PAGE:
mPossible! Health Workers Can Get Training Anytime, Anywhere with Interactive Voice Response

This post originally appeared on the K4Health blog.

Advances in mobile health—or mHealth—have expanded the realm of possibility for remote education, diagnostic and treatment support, communication and training, disease tracking, monitoring, and data collection. Every day, mHealth grows to include more sophisticated applications for high-tech smartphones and tablets. But what about health workers—specifically those in rural areas who don’t have access to the latest technology?

To learn more about mLearning (or mobile learning) for health workers, IntraHealth International, through the CapacityPlus project, piloted an innovative program to provide refresher training to family planning service providers in Senegal using interactive voice response (IVR) technologies on basic mobile phones. Read more »

Picturing Our Work: Harnessing mLearning for Training Health Workers

Devika ChawlaIn this age of rapidly emerging technologies, how can we improve the way we provide training to health workers?

This is the question CapacityPlus is trying to answer with our mLearning work in Senegal. Using feedback from previous eLearning projects—such as problems with Internet connectivity and computer access—the project started looking into mLearning options that use audio to deliver training through the most basic mobile phones. But there was no suitable option.

So CapacityPlus developed its own interactive voice response (IVR) mLearning platform that delivers training to health workers on their mobile phones, meaning that health workers can remain at their posts and continue providing care in their communities. Read more »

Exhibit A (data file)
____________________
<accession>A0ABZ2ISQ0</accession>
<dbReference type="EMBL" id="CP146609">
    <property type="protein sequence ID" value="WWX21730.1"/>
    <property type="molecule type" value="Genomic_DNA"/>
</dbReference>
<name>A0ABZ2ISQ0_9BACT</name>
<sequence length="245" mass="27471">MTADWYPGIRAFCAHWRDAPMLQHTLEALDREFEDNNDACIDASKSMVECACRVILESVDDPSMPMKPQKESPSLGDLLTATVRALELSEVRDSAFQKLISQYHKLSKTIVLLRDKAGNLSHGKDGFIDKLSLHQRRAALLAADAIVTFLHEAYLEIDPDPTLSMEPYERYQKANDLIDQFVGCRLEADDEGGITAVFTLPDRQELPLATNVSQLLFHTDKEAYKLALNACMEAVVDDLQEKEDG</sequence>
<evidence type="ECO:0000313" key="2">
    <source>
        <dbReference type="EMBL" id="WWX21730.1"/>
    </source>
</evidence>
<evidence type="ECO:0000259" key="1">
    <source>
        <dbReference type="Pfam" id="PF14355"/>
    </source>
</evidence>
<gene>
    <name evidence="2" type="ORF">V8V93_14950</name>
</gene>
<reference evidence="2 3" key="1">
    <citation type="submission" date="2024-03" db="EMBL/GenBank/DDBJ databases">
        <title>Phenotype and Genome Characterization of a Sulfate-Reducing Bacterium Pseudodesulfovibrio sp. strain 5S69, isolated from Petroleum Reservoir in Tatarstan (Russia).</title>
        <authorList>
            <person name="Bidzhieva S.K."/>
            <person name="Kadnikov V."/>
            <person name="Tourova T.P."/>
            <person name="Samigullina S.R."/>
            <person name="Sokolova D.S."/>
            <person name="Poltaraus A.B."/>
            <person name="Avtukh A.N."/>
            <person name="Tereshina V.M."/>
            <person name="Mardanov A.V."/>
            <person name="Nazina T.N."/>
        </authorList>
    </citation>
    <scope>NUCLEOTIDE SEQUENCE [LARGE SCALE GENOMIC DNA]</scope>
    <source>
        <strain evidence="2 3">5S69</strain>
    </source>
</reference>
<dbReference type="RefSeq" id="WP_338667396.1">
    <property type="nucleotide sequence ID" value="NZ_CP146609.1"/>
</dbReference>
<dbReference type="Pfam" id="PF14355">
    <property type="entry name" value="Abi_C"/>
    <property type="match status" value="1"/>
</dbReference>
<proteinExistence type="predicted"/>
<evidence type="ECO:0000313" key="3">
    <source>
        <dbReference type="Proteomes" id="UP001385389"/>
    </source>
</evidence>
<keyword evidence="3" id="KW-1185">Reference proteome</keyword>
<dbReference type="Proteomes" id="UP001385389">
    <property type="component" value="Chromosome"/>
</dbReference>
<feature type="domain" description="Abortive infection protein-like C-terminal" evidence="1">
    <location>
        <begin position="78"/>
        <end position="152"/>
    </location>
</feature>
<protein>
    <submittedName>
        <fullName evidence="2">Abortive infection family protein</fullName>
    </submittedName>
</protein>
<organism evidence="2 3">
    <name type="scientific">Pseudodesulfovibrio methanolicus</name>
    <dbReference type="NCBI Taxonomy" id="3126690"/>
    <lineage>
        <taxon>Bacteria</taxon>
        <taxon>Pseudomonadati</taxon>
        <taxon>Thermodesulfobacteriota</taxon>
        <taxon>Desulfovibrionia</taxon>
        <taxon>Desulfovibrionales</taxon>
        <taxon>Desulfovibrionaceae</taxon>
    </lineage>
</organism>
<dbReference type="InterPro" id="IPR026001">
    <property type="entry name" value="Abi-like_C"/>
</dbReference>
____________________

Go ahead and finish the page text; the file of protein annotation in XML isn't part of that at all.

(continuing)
Picturing Our Work: Protecting Health Workers

“To the doctors and pharmacists who died, victims of their devoutness during the epidemic of 1878, Gorée.”

In this photo from Ile de Gorée, an island off the coast of Dakar, Senegal, Carie Cox reminds us how health workers often sacrifice their own health or safety in order to care for their patients. In many countries, they may not have essential supplies to protect themselves or face occupational hazards or other safety concerns. Instead of contracting yellow fever in 1878, as the statue references, they may be exposed to HIV and risk infection because they have no postexposure prophylaxis. They may contract a serious illness because they don’t have access to clean running water to wash their hands. They may travel dangerous roads at night on the way to or from the health facility. They may be targets for attack during armed conflict. Read more »

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